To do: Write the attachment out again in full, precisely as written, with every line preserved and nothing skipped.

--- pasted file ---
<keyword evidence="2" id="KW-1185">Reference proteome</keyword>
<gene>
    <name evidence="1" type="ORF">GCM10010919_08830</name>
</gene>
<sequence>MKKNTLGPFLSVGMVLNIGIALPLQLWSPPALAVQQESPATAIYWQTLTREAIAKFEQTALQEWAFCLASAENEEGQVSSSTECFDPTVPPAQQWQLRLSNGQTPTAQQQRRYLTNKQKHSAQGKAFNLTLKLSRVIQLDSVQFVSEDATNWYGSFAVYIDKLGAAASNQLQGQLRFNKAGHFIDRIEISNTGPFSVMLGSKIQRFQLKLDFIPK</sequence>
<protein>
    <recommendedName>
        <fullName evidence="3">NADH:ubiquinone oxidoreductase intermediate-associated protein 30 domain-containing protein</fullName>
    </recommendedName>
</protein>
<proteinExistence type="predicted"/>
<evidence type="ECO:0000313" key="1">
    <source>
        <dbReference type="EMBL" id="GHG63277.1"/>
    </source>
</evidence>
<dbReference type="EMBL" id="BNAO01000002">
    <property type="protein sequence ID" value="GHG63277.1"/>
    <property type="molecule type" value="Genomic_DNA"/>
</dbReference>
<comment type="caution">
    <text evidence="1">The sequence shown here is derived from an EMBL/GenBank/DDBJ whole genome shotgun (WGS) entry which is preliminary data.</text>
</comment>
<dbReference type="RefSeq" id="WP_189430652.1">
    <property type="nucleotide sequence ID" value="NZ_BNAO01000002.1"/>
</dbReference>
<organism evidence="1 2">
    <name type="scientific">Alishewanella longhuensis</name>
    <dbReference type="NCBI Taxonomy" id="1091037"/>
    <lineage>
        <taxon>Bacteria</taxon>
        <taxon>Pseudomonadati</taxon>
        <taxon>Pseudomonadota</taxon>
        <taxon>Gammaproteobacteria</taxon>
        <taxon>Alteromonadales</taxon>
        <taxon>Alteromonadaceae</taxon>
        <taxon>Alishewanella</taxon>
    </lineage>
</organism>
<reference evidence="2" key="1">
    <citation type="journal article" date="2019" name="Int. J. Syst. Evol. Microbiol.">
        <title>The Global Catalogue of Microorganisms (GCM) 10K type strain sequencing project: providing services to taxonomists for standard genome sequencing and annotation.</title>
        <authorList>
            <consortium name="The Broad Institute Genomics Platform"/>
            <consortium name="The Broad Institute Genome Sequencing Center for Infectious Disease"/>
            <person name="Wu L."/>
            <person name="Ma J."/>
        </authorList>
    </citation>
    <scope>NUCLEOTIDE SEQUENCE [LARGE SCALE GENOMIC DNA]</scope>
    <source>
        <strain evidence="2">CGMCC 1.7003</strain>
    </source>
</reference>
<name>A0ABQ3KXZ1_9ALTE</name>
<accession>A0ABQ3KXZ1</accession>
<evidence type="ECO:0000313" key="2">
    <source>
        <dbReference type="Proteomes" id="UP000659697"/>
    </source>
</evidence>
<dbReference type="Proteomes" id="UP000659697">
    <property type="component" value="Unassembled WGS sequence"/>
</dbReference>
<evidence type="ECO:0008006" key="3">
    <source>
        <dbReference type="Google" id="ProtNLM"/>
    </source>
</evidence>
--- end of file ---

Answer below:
<keyword evidence="2" id="KW-1185">Reference proteome</keyword>
<gene>
    <name evidence="1" type="ORF">GCM10010919_08830</name>
</gene>
<sequence>MKKNTLGPFLSVGMVLNIGIALPLQLWSPPALAVQQESPATAIYWQTLTREAIAKFEQTALQEWAFCLASAENEEGQVSSSTECFDPTVPPAQQWQLRLSNGQTPTAQQQRRYLTNKQKHSAQGKAFNLTLKLSRVIQLDSVQFVSEDATNWYGSFAVYIDKLGAAASNQLQGQLRFNKAGHFIDRIEISNTGPFSVMLGSKIQRFQLKLDFIPK</sequence>
<protein>
    <recommendedName>
        <fullName evidence="3">NADH:ubiquinone oxidoreductase intermediate-associated protein 30 domain-containing protein</fullName>
    </recommendedName>
</protein>
<proteinExistence type="predicted"/>
<evidence type="ECO:0000313" key="1">
    <source>
        <dbReference type="EMBL" id="GHG63277.1"/>
    </source>
</evidence>
<dbReference type="EMBL" id="BNAO01000002">
    <property type="protein sequence ID" value="GHG63277.1"/>
    <property type="molecule type" value="Genomic_DNA"/>
</dbReference>
<comment type="caution">
    <text evidence="1">The sequence shown here is derived from an EMBL/GenBank/DDBJ whole genome shotgun (WGS) entry which is preliminary data.</text>
</comment>
<dbReference type="RefSeq" id="WP_189430652.1">
    <property type="nucleotide sequence ID" value="NZ_BNAO01000002.1"/>
</dbReference>
<organism evidence="1 2">
    <name type="scientific">Alishewanella longhuensis</name>
    <dbReference type="NCBI Taxonomy" id="1091037"/>
    <lineage>
        <taxon>Bacteria</taxon>
        <taxon>Pseudomonadati</taxon>
        <taxon>Pseudomonadota</taxon>
        <taxon>Gammaproteobacteria</taxon>
        <taxon>Alteromonadales</taxon>
        <taxon>Alteromonadaceae</taxon>
        <taxon>Alishewanella</taxon>
    </lineage>
</organism>
<reference evidence="2" key="1">
    <citation type="journal article" date="2019" name="Int. J. Syst. Evol. Microbiol.">
        <title>The Global Catalogue of Microorganisms (GCM) 10K type strain sequencing project: providing services to taxonomists for standard genome sequencing and annotation.</title>
        <authorList>
            <consortium name="The Broad Institute Genomics Platform"/>
            <consortium name="The Broad Institute Genome Sequencing Center for Infectious Disease"/>
            <person name="Wu L."/>
            <person name="Ma J."/>
        </authorList>
    </citation>
    <scope>NUCLEOTIDE SEQUENCE [LARGE SCALE GENOMIC DNA]</scope>
    <source>
        <strain evidence="2">CGMCC 1.7003</strain>
    </source>
</reference>
<name>A0ABQ3KXZ1_9ALTE</name>
<accession>A0ABQ3KXZ1</accession>
<evidence type="ECO:0000313" key="2">
    <source>
        <dbReference type="Proteomes" id="UP000659697"/>
    </source>
</evidence>
<dbReference type="Proteomes" id="UP000659697">
    <property type="component" value="Unassembled WGS sequence"/>
</dbReference>
<evidence type="ECO:0008006" key="3">
    <source>
        <dbReference type="Google" id="ProtNLM"/>
    </source>
</evidence>